Each of the methodologies applied in the system are hydrology-based and have little or no biological basis for the derived flow.
The application of the Phase I instream flows is based solely on hydrology and ignores water quality, which may be a larger issue in limiting in the system.
The “Hardy Phase Flow Reports” – so named for its primary author, Dr. Thomas Hardy of Utah State University – build upon previous instream flow recommendations made for the main stem Klamath River based on analyses of hydrology data. This work was originally commissioned to address instream flows required to support ecological and tribal trust needs in the main stem Klamath River below Iron Gate Dam. While the initial Hardy flow recommendations formed the basis for the 2001 NMFS coho BO, the final – or “Phase II” recommendations – are still in draft form. However, the current NMFS BO flow schedule represents a “compromise” between the Hardy flows and findings presented in an interim report prepared by the National Academy of Sciences.
Water Users Support Study of Long Lake Offstream Storage Project
At its August 2003 Regular Meeting of the Board of Directors, the Klamath Water Users Association (KWUA) authorized support for the August 11, 2003 letter adopted by the Klamath County Commission to study the feasibility of developing new offstream water supplies at Long Lake.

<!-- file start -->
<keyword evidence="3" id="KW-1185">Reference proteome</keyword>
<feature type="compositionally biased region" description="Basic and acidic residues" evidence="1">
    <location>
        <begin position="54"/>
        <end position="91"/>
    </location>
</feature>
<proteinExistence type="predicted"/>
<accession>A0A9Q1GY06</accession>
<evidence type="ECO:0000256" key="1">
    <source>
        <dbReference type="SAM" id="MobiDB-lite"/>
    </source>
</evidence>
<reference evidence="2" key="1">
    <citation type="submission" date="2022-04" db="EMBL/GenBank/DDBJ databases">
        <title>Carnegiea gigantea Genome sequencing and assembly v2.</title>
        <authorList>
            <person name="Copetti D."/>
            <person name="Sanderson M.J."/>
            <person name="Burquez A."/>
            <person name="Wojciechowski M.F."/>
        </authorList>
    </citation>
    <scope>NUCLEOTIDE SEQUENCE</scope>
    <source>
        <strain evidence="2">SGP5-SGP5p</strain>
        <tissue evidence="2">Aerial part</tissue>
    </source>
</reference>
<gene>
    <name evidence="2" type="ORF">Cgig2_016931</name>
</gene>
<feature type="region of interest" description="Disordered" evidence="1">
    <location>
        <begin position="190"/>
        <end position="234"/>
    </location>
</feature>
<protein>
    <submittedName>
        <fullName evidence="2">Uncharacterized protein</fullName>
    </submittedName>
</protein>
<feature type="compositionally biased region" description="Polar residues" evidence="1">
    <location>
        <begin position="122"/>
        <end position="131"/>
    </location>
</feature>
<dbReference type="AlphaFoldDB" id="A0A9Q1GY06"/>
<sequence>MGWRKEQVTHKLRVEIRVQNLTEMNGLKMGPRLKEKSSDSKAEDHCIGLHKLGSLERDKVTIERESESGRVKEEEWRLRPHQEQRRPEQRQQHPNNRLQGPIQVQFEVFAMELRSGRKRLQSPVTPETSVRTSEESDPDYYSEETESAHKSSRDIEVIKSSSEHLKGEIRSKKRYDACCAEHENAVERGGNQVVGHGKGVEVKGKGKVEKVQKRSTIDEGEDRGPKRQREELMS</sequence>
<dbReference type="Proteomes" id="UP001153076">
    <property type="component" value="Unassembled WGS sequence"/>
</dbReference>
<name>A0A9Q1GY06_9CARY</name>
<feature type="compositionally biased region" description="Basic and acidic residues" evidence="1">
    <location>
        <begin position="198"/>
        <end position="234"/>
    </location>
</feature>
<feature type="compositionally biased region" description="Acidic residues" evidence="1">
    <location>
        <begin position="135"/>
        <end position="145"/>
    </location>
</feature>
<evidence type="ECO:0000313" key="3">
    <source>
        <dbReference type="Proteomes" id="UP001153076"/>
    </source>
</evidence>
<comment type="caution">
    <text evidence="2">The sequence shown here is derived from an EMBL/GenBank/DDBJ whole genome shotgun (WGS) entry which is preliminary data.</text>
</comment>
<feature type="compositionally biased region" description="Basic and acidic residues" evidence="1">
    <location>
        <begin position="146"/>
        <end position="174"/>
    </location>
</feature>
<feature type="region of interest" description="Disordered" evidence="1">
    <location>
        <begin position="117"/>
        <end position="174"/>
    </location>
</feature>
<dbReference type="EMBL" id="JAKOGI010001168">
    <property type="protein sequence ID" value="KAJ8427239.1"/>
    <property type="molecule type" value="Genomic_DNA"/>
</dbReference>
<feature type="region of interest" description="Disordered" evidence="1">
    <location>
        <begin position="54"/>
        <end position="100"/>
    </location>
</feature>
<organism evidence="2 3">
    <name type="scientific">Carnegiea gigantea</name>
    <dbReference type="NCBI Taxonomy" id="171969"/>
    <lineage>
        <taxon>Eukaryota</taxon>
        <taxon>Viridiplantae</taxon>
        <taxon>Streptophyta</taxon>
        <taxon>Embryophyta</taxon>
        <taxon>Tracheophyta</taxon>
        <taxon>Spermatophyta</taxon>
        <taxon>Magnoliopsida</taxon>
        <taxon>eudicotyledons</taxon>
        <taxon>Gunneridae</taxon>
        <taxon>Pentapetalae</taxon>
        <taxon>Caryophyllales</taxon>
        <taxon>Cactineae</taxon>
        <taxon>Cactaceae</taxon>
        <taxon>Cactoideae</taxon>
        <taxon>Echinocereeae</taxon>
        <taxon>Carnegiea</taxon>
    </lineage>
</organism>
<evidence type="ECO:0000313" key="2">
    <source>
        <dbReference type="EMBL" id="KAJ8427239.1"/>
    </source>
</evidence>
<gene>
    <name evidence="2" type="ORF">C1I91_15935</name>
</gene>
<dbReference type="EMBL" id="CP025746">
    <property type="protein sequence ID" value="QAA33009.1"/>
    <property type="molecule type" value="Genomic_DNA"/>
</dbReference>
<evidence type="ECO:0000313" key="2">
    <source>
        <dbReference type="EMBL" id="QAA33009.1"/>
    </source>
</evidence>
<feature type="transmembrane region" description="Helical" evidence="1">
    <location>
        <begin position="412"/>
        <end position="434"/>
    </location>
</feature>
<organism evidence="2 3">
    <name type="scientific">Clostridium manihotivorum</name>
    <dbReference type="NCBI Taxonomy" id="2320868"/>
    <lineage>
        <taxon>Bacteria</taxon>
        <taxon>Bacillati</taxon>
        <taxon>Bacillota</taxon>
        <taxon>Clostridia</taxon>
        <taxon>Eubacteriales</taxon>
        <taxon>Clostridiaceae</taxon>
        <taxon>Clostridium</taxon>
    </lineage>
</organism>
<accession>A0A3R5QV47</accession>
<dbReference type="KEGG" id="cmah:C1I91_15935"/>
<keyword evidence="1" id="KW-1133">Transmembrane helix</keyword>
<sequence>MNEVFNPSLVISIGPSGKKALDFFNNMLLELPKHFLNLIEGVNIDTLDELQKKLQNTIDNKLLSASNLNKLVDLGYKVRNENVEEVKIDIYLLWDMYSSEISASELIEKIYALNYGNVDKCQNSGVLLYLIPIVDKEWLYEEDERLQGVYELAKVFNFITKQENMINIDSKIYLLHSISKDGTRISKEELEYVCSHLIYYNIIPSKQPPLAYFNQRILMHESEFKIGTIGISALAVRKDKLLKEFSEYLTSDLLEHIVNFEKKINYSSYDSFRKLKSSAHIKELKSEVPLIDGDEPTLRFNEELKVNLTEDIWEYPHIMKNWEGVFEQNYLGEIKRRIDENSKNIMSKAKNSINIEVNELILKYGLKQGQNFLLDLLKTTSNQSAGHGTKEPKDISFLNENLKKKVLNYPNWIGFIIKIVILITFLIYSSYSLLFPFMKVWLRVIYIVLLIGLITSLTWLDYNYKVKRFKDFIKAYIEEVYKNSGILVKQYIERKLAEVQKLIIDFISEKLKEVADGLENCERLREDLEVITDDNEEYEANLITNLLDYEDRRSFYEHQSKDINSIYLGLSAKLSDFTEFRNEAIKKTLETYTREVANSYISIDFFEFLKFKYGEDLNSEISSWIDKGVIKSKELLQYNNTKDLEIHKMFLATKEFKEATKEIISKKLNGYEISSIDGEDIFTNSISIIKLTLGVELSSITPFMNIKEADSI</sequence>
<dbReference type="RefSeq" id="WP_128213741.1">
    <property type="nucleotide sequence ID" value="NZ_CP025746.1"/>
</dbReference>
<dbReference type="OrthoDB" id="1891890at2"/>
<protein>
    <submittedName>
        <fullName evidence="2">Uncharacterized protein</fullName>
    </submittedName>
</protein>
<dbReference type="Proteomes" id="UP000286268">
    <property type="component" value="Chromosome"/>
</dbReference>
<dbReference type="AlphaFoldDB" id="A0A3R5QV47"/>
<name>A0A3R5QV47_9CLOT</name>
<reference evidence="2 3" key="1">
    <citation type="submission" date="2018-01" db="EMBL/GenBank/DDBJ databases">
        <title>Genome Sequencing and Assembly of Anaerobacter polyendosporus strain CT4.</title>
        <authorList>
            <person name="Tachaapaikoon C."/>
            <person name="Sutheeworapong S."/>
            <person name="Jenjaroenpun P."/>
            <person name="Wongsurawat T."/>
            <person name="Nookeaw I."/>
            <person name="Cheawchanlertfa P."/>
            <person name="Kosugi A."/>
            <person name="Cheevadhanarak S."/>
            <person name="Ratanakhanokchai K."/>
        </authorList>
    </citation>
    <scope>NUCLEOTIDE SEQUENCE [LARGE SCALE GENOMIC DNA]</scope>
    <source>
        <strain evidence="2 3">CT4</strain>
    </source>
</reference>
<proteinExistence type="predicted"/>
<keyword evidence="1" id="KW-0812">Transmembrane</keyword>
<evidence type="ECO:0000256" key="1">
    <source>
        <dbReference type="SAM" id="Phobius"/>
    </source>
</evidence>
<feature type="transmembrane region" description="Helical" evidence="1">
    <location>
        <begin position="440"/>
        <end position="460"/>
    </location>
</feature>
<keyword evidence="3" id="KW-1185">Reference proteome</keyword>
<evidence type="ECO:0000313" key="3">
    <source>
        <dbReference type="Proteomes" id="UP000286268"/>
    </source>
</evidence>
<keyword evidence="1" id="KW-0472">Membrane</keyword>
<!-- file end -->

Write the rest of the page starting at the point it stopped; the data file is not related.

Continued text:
The U.S. Bureau of Reclamation has proposed in its 10-year biological assessment for Klamath Project operations to undertake feasibility studies authorized by the Klamath Basin Water Supply Enhancement Act of 2000 to study enhancing the water supply available for Project use. According to KWUA, a technical study of the Long Lake proposal is an appropriate expenditure of federal funds provided by this federal legislation. The association also believes there are other potential projects that merit further consideration and screening via the Supply Enhancement Act. Implementation of actual projects and/or programs would be contingent upon the results of the feasibility studies, Congressional approval, authorization, appropriation, and completion of appropriate environmental compliance activities.